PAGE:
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Photo Release: Adorable Maned Wolf Pups Get a Medical Exam

Pups Vaccinated at Smithsonian Conservation Biology Institute

For Release: February 17, 2012

Photo by Nucharin Songsasen

To download images, visit the Smithsonian National Zoo's Flickr page.

The four maned wolf pups born Jan. 5 at the Smithsonian Conservation Biology Institute in Front Royal, Va., received their first vaccinations Thursday during a routine medical exam. SCBI veterinary technician Lisa Ware worked with animal care staff to perform the exams, insert identification transponders and vaccinate the pups against distemper and panleukopenia. According to Ware, the cubs appear healthy and the litter appears to have two males and two females, though the veterinarians will confirm this when the animals are older and their sex is more obvious. The pups weigh between 4 and 5 pounds.

"All of the pups were bright, appeared in good health and are starting to get just a bit feisty," Ware said.

The pups' next vaccinations will be in three weeks. This is the first maned wolf litter born at the National Zoo's Front Royal facility in two years, and it will play an important role in helping researchers maintain a viable, self-sustaining population under human care.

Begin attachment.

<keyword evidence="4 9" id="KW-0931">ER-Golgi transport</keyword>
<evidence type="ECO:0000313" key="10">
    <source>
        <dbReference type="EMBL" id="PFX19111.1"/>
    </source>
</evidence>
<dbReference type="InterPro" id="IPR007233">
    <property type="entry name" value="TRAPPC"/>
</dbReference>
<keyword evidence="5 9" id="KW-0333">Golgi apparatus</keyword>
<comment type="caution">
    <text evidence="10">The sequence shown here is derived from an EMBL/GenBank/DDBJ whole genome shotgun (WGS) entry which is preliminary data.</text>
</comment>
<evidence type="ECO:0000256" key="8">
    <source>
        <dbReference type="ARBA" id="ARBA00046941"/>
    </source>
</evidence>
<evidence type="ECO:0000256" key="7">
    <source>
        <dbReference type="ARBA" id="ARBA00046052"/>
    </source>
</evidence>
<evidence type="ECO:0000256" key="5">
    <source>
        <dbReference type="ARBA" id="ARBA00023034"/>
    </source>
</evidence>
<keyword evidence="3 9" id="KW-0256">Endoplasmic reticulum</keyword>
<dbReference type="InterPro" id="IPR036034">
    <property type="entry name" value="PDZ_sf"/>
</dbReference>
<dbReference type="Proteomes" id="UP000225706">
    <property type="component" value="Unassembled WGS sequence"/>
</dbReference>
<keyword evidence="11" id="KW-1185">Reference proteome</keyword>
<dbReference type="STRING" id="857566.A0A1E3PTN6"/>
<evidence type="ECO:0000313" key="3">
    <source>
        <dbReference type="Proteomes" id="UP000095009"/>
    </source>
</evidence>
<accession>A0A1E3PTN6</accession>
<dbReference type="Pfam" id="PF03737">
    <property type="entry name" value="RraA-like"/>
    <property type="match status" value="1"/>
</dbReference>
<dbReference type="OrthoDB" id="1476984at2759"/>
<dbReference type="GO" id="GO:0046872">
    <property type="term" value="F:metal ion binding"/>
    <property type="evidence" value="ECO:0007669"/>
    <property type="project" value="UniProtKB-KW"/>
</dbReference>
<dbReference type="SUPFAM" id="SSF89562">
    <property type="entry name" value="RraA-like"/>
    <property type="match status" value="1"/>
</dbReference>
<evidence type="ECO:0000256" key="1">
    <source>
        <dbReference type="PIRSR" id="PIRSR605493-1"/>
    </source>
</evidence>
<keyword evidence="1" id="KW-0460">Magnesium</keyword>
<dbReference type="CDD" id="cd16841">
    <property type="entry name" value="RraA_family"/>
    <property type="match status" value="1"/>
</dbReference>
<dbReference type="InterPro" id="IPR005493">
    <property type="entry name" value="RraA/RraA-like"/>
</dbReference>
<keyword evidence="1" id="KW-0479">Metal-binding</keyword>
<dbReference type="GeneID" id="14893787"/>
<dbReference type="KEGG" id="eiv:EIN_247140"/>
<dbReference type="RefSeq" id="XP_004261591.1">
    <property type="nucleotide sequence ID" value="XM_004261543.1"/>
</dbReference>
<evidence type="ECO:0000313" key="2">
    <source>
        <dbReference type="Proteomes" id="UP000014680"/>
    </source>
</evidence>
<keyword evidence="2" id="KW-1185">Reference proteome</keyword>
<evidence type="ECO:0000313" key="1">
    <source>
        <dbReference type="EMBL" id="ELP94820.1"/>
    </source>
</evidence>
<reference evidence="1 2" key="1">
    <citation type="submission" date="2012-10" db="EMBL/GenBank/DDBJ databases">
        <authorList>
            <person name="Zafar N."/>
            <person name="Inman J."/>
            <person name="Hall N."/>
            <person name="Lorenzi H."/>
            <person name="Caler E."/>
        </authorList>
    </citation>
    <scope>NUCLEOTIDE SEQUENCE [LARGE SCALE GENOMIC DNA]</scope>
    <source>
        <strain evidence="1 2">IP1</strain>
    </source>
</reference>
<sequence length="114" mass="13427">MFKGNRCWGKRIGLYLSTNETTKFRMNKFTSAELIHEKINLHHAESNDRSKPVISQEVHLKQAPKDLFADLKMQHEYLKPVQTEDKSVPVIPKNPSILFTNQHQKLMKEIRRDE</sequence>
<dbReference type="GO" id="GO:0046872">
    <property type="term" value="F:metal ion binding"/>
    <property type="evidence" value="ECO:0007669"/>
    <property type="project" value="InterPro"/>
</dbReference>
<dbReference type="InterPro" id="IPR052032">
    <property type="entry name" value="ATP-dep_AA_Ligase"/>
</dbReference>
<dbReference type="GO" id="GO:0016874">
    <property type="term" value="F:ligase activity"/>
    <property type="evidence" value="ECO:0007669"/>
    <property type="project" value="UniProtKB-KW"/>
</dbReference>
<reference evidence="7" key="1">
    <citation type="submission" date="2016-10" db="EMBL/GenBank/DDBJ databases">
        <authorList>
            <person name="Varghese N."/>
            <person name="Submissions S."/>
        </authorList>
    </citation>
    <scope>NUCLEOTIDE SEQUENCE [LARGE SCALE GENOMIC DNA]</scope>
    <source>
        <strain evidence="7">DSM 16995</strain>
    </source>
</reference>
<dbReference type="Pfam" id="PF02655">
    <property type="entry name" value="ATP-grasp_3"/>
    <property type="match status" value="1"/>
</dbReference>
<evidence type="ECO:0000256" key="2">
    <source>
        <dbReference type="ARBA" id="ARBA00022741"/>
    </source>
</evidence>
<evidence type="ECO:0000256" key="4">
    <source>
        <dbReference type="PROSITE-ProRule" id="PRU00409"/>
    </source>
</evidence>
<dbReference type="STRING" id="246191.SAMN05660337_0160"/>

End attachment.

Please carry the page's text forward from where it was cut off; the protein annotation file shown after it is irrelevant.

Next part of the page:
Maned wolves live in central South America. With approximately 20,000 left in the wild, the species is considered near threatened by the International Union for Conservation of Nature. The species' primary threats include habitat loss and degradation and human conflict. Currently only 20 percent of natural maned wolf habitat remains, and only 5 percent of that habitat is protected. The National Zoo has two maned wolves on exhibit at its Cheetah Conservation Station.

The Smithsonian Conservation Biology Institute plays a key role in the Smithsonian's global efforts to understand and conserve species and train future generations of conservationists. Headquartered in Front Royal, Va., SCBI facilitates and promotes research programs based at Front Royal, the National Zoo in Washington, D.C., and at field research stations and training sites worldwide.

Photo by Nucharin Songsasen, Smithsonian Conservation Biology Institute

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